Hey there, time traveller!
This article was published 29/5/2014 (704 days ago), so information in it may no longer be current.
You have to give Barry Arnason credit. He walks the talk.
The Manitoba Jockey Club board member and vice-chairman of the new FN Developments Inc.'s board of directors continues to bolster the Manitoba horse racing industry through buying horses south of the border and investing heavily in Manitoba-breds.
"I have three of my own mares and I'm partners with breeder Cam Ziprick on four other mares," said Arnason. "My dad was one of the originals in the business here and he got us involved at an early age, so I'm partial to it. And with the dollars and cents in this game right now you've got a big edge if you can get a good Manitoba-bred."
Arnason and Ziprick have invested in better-quality broodmares over the past seven years and it's now starting to pay off. A stakes-winning home-bred can grind out as much as $80,000 and sometimes more in the lucrative restricted stakes and additional Manitoba-bred bonus programs.
"In my case I'm not backing off a bit," said Arnason. "I'm pressing. I think there's going to be an opportunity to do well in the industry. You can see I've been buying horses all over. I re-bred all my mares. I believe in the industry. It's struggling all over but it's worth saving because of the job creation and the enjoyment. I'm working on bringing in more partners, getting my son and more young people involved, because I think it's worthwhile. It can be unbelievable fun with the right kind of partners who share the same values."
Arnason purchases horses privately and enjoys buying horses at auction, but gets immense satisfaction from breeding and raising horses with his partners.
"When you have bred and raised the horses, it doesn't get any better," he said. "It's so much fun when you've been a part of every aspect. Breeding and raising the horses is my favourite part of the game. Jet Again was kind of a gangly two-year-old, but now he's coming into himself."
A home-bred son of Manitoba sire Going Commando, Jet Again was named by Ziprick's wife, Sherisse, for the return of the Winnipeg Jets. Stakes-placed as a two-year-old last year, Jet Again appears to have improved dramatically and is now 2-for-2 in 2014. In his last race over a sloppy track on May 24, he came from well back to catch lone speed horse Storm Chance and drew out impressively to win with something left.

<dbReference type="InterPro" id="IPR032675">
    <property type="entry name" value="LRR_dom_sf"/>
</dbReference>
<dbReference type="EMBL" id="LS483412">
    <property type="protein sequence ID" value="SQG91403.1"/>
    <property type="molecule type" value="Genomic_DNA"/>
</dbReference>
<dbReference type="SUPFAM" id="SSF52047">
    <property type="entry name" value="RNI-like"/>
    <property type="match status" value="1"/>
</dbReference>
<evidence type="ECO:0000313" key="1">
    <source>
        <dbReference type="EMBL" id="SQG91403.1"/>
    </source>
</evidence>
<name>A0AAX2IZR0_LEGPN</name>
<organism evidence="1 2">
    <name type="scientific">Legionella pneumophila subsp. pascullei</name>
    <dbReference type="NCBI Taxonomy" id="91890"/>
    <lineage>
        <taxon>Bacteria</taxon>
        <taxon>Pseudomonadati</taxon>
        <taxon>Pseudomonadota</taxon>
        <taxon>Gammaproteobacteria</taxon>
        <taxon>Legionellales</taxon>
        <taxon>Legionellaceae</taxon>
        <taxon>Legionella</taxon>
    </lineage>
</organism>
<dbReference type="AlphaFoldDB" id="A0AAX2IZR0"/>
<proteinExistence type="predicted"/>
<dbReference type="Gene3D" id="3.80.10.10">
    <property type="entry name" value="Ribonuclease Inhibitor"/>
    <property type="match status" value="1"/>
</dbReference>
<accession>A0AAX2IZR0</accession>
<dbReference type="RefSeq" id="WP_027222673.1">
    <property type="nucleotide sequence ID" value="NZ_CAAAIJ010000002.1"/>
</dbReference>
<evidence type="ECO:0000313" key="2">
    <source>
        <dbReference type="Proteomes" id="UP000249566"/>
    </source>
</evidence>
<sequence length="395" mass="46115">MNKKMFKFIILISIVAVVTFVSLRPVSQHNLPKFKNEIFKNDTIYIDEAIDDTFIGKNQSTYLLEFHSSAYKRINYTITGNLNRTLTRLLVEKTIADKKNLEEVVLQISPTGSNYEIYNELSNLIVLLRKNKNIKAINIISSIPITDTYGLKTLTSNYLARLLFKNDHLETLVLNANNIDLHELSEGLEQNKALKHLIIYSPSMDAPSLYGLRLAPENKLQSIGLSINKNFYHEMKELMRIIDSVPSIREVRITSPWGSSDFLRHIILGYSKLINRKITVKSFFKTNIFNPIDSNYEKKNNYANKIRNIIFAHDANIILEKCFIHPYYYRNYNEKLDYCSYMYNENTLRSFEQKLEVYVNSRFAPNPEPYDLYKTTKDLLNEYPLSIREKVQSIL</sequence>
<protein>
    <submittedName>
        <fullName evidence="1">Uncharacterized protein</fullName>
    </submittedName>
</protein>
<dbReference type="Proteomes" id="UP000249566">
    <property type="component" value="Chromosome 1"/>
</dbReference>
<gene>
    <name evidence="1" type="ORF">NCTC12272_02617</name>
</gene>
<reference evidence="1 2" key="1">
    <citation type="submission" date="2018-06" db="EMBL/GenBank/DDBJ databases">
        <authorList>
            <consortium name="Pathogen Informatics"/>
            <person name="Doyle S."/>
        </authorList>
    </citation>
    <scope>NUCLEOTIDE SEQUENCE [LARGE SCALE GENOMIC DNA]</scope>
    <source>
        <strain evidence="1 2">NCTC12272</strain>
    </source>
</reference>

While it's tempting to run him in the $30,000 Golden Boy on June 4, it's more likely Arnason and partners Ziprick and Charles Fouillard will point towards the $25,000 Frank Arnason Sire Stakes on June 14.
Not only is the Frank Arnason Sire Stakes named after Barry's late father, it's also restricted to Manitoba-breds and allows Jet Again more time between races.
That would likely fit perfectly into the management plans of trainer Jim Meyaard, who is currently winning at a 46 per cent clip and tied for second in the standings with a record of 6-5-1 from 13 starts. The sharp 46-year-old conditioner from Barons, Alta., is a hands-on horseman, as is his wife, Amber, and the couple have an exceptional care, feeding and management program that shows in their results.
There's a backup plan for the Golden Boy Stakes, regardless.
Arnason has another three-year-old, named Northern Contract, with veteran trainer Don Schnell, and he could be a good one. Schnell has been training horses for more than 40 years and has conditioned stars such as Majestic Horizon to win over $500,000 and Rail Bender to win 38 races, among others. If he thinks he's got something special...
And the backup, backup plan? Besides Arnason and partners' emerging three-year-old filly stars Aware, Tribute to Paul, Nose the Pose and 2013 Horse of the Year Zdeno, who is recovering from a virus and slated to return in the fall? The various partnerships have six more horses with trainer Emile Corbel, who himself has a Manitoba Derby and two Assiniboia Downs Gold Cups to his credit.
"We were short of horses here," said Arnason. "I bought a trailer off of Shelley Brown and loaded it up with six horses from Florida. I went back into the horse-hauling business. I hauled them up myself with a buddy of mine. It was quite interesting, to say the least. It's called 'Grumping Old Men Horse Hauling.' "